Semester Theme: Engaging the Imagination

Semester Theme: Engaging the Imagination
In this class, you will spend much of your energy
preparing the pieces you will be playing in class and
performing. While learning the notes and becoming more
at ease with the art and craft of being a musician (in
particular, a chamber music player) are the main goals
of the class, we will also explore the more
philosophical, personal, and cultural aspects of music.
In a previous class we looked at how instrumental music
(and here I am mainly referring to classical music of
the Western European flavor!) underwent a
transformation in the mid 18th century - composers
began to write music that did not need a secondary
focus of theater, dance, or words. Audiences came to
concerts searching and expecting to find meaning in the
new abstract music. We questioned what sorts of ideas
are communicated through this music: Emotional?
Spiritual? Literal? We explored commonalities between
composers, as well as what makes each composer unique
among other composers. We looked at the important of
context (time, place, culture, particular events) and
its relationship to what is expressed by the composer
in his/her music.
This semester’s theme is “Engaging the Imagination”.
When you think about it, it seems extraordinary that
the sounds that we hear can express ideas…that through
this thing called music, someone we may never meet can
create a soundscape that we can relate to, feel we
understand, and in some cases, feel deeply about...or
not…a lot depends on how you listen to what you hear.
As Nicholas Cook reminds us in a reading you will do,
“Classical music is no longer itself when it is used as
background music. It becomes like ‘easy-listening’
popular music, valued more for its geniality than for
its genius. But the change that comes over is a change
in the listening, not in the notes. The performance
that a student puts on the cassette player while
studying may be a performance that thrilled
Philharmonic subscribers.”
A Mozart quartet whispering like aural wallpaper in the
background while studying, the great Schubert cello
quintet shadowing the animated conversation in a fine
restaurant, a Chopin sonata echoing in the mall…it is
not that these are blasphemous offenses, it is that
they are such lost opportunities! So our third goal
this semester (along with learning the notes and
playing together) is to become more engaged with the
music we are hearing and playing, and to successfully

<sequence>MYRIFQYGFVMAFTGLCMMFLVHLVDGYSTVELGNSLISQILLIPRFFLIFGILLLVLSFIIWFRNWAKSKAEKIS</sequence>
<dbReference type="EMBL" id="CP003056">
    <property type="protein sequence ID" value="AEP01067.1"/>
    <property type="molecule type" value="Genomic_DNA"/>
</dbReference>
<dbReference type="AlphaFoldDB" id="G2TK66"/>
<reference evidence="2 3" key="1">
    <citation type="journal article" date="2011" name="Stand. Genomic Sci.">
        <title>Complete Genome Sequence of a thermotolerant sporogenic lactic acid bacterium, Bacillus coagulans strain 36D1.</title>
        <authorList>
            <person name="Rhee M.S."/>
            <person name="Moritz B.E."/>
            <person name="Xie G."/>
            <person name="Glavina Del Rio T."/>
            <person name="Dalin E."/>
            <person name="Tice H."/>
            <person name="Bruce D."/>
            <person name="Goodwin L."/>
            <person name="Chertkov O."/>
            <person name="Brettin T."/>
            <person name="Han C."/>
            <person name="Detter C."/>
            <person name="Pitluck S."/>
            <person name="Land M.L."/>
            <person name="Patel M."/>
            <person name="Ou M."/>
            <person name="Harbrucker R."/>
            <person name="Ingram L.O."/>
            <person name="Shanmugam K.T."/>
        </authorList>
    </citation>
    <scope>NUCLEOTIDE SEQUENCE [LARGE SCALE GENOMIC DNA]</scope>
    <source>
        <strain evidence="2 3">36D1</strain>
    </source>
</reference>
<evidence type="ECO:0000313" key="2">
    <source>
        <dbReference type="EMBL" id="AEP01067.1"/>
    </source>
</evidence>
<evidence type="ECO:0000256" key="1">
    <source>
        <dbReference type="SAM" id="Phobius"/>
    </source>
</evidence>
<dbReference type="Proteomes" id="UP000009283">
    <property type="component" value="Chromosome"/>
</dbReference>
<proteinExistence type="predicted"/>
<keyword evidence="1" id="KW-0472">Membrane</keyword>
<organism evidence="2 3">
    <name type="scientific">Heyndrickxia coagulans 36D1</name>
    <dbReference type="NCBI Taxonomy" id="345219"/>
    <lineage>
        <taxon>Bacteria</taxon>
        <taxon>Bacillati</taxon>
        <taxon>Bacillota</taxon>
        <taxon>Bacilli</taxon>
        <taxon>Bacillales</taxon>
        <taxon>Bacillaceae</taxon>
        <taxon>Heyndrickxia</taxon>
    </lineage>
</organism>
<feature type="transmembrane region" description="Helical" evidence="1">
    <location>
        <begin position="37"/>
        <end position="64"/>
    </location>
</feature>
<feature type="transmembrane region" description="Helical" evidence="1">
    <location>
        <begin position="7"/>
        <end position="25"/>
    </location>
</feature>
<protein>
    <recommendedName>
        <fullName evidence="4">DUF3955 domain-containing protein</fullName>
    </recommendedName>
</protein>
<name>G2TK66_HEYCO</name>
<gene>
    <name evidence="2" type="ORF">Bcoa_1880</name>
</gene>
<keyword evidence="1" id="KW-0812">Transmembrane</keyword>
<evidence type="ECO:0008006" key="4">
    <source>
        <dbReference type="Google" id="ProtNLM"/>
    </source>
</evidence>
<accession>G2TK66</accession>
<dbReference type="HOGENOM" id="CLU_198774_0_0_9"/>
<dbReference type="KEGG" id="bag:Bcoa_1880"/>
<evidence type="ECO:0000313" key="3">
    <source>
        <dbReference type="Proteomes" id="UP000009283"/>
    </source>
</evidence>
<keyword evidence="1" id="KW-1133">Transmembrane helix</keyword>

engage our audiences as well. To do this, we will try
to understand the music itself - as a collection of
ideas that someone expresses through sound. Our tools
for understanding are our ability to analyze what we
are actively listening to, and our imagination, which
translates what we hear into ideas and meaning we can
relate to. As we engage, we do a little reconstructing,
creating, and re-creating of the music.
Ultimately, our decisions of how to highlight, shape,
and translate these ideas become the art and
responsibility of being a performing musician. The
decisions we make in our performance affect the
audience’s relationship to the piece. How do we get
them to listen to the sounds they hear, how do we get
them to engage, to use their imaginations so that they
begin to construct some internal meaning and go into
that very personal and temporal world that music
The music we will be looking at and playing is ‘idea’
music; each piece has ideas in it that we will uncover
and explore. In my own chamber music work I have found
that while I might be drawn to particular aspects of
the music (architecture, the ebb and flow of
dissonance, the use of motives), the other musicians
working on the piece with me are drawn to different
aspects (melody, rhythmic flow, harmonic
articulations). We can use each other’s strengths and
interests to get more fully 'inside the piece' as we
uncover the mechanics that add up to ideas. The wonder
of music lies in the way these can, through our
imagination, inspire emotional and spiritual resonance.
Hopefully, we will get closer to the composer’s ideas
and to each piece as a unique work of art with its own
internal drama, and by doing that, discover our
intersections as human beings in relationship to each